Another key characteristic of a rent-seeker is that his/her personal fortune will invariably increase while the nation’s fortunes dwindle. Even in these tough times you will find rent-seekers bringing in the latest cars to drive on our potholed roads. The explanation for their wealth is that it is as a result of their business acumen or farming prowess yet judging by the number of rent-seeker banks, mines, hotels that have collapsed they should be in the same predicament as the rest of the country. My question though is if our government has such exceptionally talented businessmen why are all the state-owned businesses defunct and bankrupt? The answer is that the rent-seekers use their positions in state-owned companies to supply uniforms at three times the commercial rate, sell snow graders to rural authorities, pay fraudulent insurance premiums through companies managed by their children etc. Our politicians are rent seeking pretend-businessmen aided and abetted by genuine business people who are too scared (or greedy) to do what they know in their hearts is right.
The only skill you really need as a rent-seeker is the ability to retain political power because it is the political power that makes money available to you. In the mind of a rent-seeker retaining power is the ultimate goal and the only benchmark against which you are judged. Unfortunately, 90% of our country does not understand this and it is not in the best interests of the rent-seeking class to make them understand this. As a result, we have a country that is 98% literate but is unaware of how their government works or is supposed to work. We have a country with 98% literacy, but we do not know anything about the functioning of our civil service, local authorities, judiciary etc. A nation only develops when its people develop and so far we have shown very little interest in developing our people.”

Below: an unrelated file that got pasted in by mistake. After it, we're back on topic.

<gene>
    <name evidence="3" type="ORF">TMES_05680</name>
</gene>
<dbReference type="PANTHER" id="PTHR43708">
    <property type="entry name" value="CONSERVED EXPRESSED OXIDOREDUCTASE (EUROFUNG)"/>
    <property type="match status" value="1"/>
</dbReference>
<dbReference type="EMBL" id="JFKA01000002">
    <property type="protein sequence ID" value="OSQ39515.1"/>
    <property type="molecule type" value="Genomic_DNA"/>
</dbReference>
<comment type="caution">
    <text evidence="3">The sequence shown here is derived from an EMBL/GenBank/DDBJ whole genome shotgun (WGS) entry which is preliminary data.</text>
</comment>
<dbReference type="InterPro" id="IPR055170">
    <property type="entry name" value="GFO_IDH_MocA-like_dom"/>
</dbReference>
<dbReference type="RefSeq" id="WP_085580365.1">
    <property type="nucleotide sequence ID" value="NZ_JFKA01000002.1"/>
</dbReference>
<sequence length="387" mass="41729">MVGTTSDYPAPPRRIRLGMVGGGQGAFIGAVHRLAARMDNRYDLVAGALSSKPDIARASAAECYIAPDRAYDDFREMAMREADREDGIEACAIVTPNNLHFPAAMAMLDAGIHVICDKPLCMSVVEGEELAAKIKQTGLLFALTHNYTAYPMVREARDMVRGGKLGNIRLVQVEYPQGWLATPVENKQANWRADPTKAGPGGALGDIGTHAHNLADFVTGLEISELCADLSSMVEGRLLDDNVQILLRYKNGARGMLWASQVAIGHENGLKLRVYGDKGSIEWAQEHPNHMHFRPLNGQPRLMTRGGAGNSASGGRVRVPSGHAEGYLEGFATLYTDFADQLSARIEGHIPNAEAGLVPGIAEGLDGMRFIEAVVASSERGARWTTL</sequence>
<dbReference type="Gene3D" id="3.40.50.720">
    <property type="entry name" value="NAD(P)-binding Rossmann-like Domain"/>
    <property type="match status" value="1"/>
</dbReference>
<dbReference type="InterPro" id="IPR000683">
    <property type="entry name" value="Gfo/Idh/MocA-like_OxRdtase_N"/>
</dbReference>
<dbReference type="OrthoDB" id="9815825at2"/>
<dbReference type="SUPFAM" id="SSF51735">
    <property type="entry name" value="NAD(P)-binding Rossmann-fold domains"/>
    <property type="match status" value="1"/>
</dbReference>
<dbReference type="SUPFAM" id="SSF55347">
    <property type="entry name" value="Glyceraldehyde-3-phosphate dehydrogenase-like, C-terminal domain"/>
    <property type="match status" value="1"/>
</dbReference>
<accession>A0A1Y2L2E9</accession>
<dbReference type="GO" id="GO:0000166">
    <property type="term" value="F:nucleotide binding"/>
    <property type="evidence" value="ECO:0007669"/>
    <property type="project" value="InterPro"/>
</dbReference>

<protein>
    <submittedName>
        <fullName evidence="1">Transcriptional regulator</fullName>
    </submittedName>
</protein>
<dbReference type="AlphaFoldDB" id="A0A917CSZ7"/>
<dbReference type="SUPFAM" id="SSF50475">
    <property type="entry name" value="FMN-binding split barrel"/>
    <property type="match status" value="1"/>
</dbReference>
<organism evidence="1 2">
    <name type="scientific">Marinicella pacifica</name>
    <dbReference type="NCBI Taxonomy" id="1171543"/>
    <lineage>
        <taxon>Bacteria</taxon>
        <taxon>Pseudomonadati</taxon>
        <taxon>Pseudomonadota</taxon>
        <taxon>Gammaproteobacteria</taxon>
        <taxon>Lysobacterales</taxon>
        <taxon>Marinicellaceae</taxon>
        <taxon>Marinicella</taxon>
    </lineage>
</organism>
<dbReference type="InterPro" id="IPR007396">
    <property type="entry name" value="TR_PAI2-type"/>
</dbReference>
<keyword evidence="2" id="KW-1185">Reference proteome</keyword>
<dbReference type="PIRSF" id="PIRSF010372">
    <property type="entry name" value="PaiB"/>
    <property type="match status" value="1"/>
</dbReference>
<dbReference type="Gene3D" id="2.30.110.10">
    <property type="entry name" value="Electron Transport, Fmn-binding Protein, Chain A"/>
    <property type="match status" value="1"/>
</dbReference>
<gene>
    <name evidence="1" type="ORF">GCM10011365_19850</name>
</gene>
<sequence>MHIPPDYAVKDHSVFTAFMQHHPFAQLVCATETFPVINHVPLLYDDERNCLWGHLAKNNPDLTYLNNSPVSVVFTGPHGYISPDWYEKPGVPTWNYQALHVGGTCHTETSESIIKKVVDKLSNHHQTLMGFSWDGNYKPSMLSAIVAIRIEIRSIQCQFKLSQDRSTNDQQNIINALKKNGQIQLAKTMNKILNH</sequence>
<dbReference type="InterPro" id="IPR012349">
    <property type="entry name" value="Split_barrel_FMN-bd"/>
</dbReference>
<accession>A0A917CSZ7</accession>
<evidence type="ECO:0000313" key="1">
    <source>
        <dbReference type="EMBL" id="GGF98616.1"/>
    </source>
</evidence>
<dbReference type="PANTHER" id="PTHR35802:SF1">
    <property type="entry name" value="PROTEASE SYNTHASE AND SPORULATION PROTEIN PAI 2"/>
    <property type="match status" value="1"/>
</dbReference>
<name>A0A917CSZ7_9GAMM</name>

I am sure that anyone with any knowledge of the workings of Zimbabwe will agree that we do have a “rent-seeking” problem. My challenge is this: Is rent-seeking purely a political problem or are we all equally as guilty for allowing this culture into our businesses and jobs?
We are responsible for the cultures that surround us, and we are responsible for ourselves. Business owners, business leaders, and leaders of homes become equally responsible for the cultures in your businesses, teams, and homes. We cannot control other people and therefore, cannot control government, especially in a state that is lacking key democratic qualities. We can only influence other people, and in the words of Albert Schweitzer, “Example is not the main thing in influencing others. It is the only thing”
Thank you for reading, I hope that you are able to extract insight, knowledge, challenge, or even just a new point of view. I am certain not everyone will agree with my thinking at this time, so I welcome any discussion so we are better informed.
Special thanks to Mr. Merve Mberi for taking the time to put his thoughts on paper, and even more so for allowing me to share it within this piece. If you have any questions, comments, or even praise for Merve he can be reached on firstname.lastname@example.org.